For some time, they have been feeding Cubans on the Island news and culture from China by the plateful. Cuban TV has even begun showing a program called “Looking At China” on one of its four national channels, evidently aimed at making the Chinese–and above all, Chinese things–seem less strange, different, and distant to us. Now, everything Chinese is nothing less than marvelous: its food, dance, music (!!!), products, political leaders, its colossal growth and development, its culture in general.
This sort of indoctrination has been reinforced by the massive entry of electronic appliances, computers, and even busses made in China. These last ones, a relief for our battered public transportation fleet, at least in Havana, have now even begun to be assembled in Cuba. Obviously, these benefits constitute a debt that we’ve obliged ourselves to, not only in the material and financial sense, but also in the political. It’s for this reason that, in Cuba, the press, which never mentions nor explains, for example, what the facts were about Tiananmen Square, has stood up in defense of China’s imperial rights. Now Cubans must support the Chinese cause in Tibet, as in Taiwan. Everything the Chinese government considers its possession automatically is, even though we don’t know for certain the history of each region, the nature of their conflicts, much less what might happen there.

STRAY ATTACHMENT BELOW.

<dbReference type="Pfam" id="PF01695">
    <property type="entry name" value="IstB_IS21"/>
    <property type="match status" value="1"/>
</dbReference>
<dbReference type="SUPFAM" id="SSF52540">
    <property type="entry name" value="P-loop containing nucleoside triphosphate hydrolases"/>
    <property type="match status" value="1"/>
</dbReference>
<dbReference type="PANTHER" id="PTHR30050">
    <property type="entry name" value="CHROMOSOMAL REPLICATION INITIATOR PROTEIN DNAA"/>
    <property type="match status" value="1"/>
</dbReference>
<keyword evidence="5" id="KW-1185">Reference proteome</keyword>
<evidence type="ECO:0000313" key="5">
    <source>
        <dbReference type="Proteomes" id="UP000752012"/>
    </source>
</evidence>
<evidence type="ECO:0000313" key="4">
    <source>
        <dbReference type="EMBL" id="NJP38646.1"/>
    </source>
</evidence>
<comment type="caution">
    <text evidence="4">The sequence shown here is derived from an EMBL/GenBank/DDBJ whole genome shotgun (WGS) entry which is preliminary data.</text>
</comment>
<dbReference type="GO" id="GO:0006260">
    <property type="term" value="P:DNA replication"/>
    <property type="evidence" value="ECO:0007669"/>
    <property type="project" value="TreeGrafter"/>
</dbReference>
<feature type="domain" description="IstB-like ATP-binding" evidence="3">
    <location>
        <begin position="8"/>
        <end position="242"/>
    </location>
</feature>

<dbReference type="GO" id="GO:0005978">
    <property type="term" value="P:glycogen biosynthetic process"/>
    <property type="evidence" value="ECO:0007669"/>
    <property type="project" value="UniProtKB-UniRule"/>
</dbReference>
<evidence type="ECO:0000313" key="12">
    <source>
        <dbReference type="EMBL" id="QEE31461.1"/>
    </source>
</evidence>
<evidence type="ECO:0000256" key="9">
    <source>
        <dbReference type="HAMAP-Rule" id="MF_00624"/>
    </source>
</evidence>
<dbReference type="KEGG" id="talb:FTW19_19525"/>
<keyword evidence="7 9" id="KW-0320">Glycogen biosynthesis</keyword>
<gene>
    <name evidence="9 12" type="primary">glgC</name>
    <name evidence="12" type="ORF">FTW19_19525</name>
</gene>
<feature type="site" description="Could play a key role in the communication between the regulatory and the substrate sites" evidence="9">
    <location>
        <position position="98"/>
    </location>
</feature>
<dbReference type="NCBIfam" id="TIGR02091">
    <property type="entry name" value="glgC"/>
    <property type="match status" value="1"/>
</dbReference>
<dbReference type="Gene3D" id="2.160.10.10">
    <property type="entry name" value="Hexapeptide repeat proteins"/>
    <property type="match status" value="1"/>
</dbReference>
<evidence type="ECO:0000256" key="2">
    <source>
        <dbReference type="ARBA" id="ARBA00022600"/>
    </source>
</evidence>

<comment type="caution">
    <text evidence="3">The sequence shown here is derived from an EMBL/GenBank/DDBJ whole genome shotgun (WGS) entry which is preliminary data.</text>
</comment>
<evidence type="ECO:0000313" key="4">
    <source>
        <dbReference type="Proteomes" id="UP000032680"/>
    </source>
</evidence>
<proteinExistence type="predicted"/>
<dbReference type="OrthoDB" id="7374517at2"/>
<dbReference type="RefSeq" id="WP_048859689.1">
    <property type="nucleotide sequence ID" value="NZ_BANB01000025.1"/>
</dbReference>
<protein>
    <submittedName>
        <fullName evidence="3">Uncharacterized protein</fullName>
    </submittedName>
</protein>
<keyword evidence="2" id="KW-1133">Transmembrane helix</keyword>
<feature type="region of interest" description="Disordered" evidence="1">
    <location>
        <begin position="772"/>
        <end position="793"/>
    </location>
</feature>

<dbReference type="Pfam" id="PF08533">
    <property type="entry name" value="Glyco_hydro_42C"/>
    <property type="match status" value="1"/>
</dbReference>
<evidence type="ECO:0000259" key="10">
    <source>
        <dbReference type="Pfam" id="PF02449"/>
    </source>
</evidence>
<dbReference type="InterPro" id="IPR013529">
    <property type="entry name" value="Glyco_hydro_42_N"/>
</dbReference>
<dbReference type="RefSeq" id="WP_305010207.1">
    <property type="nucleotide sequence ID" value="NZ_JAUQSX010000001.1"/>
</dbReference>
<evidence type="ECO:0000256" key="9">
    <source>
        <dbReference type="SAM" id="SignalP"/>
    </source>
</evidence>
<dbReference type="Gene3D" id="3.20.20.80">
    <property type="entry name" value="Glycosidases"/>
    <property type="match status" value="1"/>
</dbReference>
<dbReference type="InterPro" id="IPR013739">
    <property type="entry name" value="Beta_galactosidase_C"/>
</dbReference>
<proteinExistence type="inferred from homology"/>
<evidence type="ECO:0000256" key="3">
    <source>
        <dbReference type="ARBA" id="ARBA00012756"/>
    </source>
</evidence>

However, we’ll have to be careful. If we take Tibet as an example, we can conclude that the Chinese are the type who come to stay and take ownership of things. And we know that they are exclusivists, like our Russian occupiers were in the 70′s and 80′s. The Chinese, whose first immigrants arrived on the Island during the colonial era, never really integrated themselves into society. Even now, the few native Chinese who entered during the days of the Republic continue to have closed societies and still speak to each other in their own language so that we can’t understand them. Understand that I really don’t have anything against the Chinese simply because they are here; but faced with the reality of the situation, I can’t help but be a little startled each time I pass beneath the enormous Chinese gate that the Historian of our city has had built at the entrance to the neighborhood of this name.
April 12, 2008